Wash over me, oh descending night . . . let me drown once more in your celestial waters.
Introduction: An Experiential Astrology
“The stars are like letters which inscribe themselves at every moment in the sky . . . . Everything in the world is full of signs. . . . All events are coordinated. . . . All things depend on each other; as has been said, ‘Everything breathes together.’” – Plotinus
Go outside on a clear night. Gaze up into the sky, let the points of light that have been traveling for minutes or millennia enter into you through your eyes. I ask not what do you see, but rather, what does it feel like? Your eyes are drawn to one particular body blazing like a white flame in the western sky. A wandering planet, visible at a different height above the horizon with each passing night—only to disappear into the overwhelming light of the Sun for an extended period of time, to once again be found shining in the indigo skies preceding dawn. Your body quivers in response to this gem-like orb, truly like a bright diamond set among a net of precious stones. Beauty. How can this not be an experience of Beauty, an archetypal vision burning forth in the physical realm? You watch Venus slowly sink beyond the blackened waves of the Earth’s greatest sea, a trail of Venus-shine tracing a path directly from the planet to where your feet stand on a grassy cliff’s edge. A geometrical relationship exists between your body and the body of Venus, but you also feel a psychic connection as well: beauty shines forth from this planet, a beauty which you cannot help but feel resonating internally as well. Distill all of this moment to its essence, to Beauty.
In the ancient world astronomy and astrology were a single science, to be practiced as a unified discipline of contemplating what Plato called the “moving image of eternity” that is the night sky. With the rise of modernity, astronomy and astrology diverged, astronomy to become a science solely of mathematical physics and celestial mechanics, while astrology was relegated to the realm of superstition and pseudoscience. Contemporary research on astrology, however, has come to affirm “a highly significant––indeed a pervasive––correspondence between planetary movements and human affairs.” This correspondence is perceptible in the position of the planets at the time of one’s birth, as well as in the transiting movement of the planets in relation to the birth chart throughout one’s life, and the continuously changing dynamics of the planets’ relational positions to each other. The correlated expression is of an archetypal nature: the character or energy of the planets is expressed in a multivalence of ways both by human individuals and in collective cultural and natural events.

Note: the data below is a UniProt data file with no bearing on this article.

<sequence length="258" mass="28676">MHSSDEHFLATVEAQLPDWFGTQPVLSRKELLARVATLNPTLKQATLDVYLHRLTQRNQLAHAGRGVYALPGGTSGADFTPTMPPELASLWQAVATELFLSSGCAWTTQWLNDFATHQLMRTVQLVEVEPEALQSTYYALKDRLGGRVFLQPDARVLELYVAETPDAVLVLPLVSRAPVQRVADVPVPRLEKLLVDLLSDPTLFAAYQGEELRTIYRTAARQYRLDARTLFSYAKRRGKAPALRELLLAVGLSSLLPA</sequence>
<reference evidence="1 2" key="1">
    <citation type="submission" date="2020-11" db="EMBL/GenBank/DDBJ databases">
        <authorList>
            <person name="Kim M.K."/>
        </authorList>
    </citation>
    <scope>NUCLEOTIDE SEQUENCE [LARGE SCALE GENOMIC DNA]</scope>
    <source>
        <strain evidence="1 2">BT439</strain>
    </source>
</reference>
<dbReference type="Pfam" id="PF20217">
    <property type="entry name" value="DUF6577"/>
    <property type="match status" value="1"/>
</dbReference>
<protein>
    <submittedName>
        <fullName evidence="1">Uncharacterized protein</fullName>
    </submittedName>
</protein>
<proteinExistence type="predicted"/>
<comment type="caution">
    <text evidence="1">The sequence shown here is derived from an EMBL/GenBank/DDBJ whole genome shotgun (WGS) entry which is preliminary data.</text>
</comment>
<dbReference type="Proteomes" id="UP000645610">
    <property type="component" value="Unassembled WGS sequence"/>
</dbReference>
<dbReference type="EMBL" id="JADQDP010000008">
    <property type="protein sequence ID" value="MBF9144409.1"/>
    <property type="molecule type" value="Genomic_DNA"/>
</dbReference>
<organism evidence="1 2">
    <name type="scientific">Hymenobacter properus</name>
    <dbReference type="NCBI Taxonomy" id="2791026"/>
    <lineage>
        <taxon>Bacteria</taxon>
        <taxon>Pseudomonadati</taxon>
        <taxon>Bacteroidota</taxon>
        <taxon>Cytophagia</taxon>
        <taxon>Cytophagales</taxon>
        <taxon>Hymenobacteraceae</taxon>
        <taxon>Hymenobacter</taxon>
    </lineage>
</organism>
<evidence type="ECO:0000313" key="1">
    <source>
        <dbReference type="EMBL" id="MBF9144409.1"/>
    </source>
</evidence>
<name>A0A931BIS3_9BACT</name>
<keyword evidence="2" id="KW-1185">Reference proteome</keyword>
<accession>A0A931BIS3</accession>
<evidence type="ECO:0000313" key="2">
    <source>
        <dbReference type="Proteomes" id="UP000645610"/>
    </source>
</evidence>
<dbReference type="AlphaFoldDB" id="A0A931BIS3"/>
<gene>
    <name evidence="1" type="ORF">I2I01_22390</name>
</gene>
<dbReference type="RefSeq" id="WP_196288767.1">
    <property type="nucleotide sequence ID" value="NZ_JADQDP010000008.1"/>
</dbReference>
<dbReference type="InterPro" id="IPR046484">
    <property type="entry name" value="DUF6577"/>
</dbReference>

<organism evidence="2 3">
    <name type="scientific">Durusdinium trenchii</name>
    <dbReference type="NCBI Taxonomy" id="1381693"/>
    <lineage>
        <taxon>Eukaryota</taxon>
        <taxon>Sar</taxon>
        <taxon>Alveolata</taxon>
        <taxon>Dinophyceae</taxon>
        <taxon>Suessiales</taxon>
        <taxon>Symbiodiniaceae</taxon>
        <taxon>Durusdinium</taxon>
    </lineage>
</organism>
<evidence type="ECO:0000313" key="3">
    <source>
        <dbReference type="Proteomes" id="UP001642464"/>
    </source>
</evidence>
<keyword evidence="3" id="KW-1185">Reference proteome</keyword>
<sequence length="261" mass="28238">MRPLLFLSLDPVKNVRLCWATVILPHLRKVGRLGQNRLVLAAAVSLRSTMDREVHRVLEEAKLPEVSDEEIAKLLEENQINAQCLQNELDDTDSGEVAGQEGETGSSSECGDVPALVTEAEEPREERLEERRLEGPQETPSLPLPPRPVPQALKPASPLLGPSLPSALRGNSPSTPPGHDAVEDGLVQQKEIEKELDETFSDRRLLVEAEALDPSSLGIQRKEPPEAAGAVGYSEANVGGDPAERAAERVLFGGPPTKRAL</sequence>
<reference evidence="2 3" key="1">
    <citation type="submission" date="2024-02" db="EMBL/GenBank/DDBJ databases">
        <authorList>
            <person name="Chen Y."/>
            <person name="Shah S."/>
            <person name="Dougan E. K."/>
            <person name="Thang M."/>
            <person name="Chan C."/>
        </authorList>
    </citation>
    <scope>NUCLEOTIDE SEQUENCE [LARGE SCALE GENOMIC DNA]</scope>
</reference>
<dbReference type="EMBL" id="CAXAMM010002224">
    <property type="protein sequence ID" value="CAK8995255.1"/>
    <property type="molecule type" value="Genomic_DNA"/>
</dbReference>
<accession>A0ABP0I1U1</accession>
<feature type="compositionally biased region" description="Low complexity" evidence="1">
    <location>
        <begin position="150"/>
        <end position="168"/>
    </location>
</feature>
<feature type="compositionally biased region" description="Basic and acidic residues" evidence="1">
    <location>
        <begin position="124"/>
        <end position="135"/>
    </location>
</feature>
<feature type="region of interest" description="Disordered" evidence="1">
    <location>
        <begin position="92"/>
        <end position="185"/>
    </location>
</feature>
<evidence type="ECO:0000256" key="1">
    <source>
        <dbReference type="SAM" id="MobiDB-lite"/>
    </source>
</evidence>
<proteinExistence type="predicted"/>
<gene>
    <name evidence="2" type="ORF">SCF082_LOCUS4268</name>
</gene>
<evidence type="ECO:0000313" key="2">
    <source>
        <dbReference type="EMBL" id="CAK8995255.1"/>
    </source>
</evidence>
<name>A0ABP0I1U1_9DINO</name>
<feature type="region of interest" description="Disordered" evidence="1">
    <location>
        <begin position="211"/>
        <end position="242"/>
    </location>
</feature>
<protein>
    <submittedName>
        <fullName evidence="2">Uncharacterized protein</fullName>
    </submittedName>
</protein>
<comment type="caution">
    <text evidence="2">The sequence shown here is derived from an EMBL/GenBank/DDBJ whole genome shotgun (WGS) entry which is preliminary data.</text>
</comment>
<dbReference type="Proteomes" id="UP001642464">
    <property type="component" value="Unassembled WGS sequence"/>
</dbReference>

An astrological chart is a two-dimensional representation of our three-dimensional solar system, shown from a geocentric perspective but using heliocentric calculations to predict the specific locations of the planets (Figure 1). Sometimes in the practice of astrology it can be easy to become absorbed in the planetary archetypes as symbols, as they are manifested in the human psyche. Just as astronomy has forgotten it was once completed by astrology, perhaps sometimes astrology too can forget to look back out into the starry sky to gain greater understanding, and not just to the multidimensional manifestations of the archetypes in human events. If phenomenology is meant to bring us, as Husserl said, “back to the things themselves,” perhaps a phenomenological approach to astrology may be in order, to experience at all levels the archetypal energies pulsating through all dimensions of the cosmos.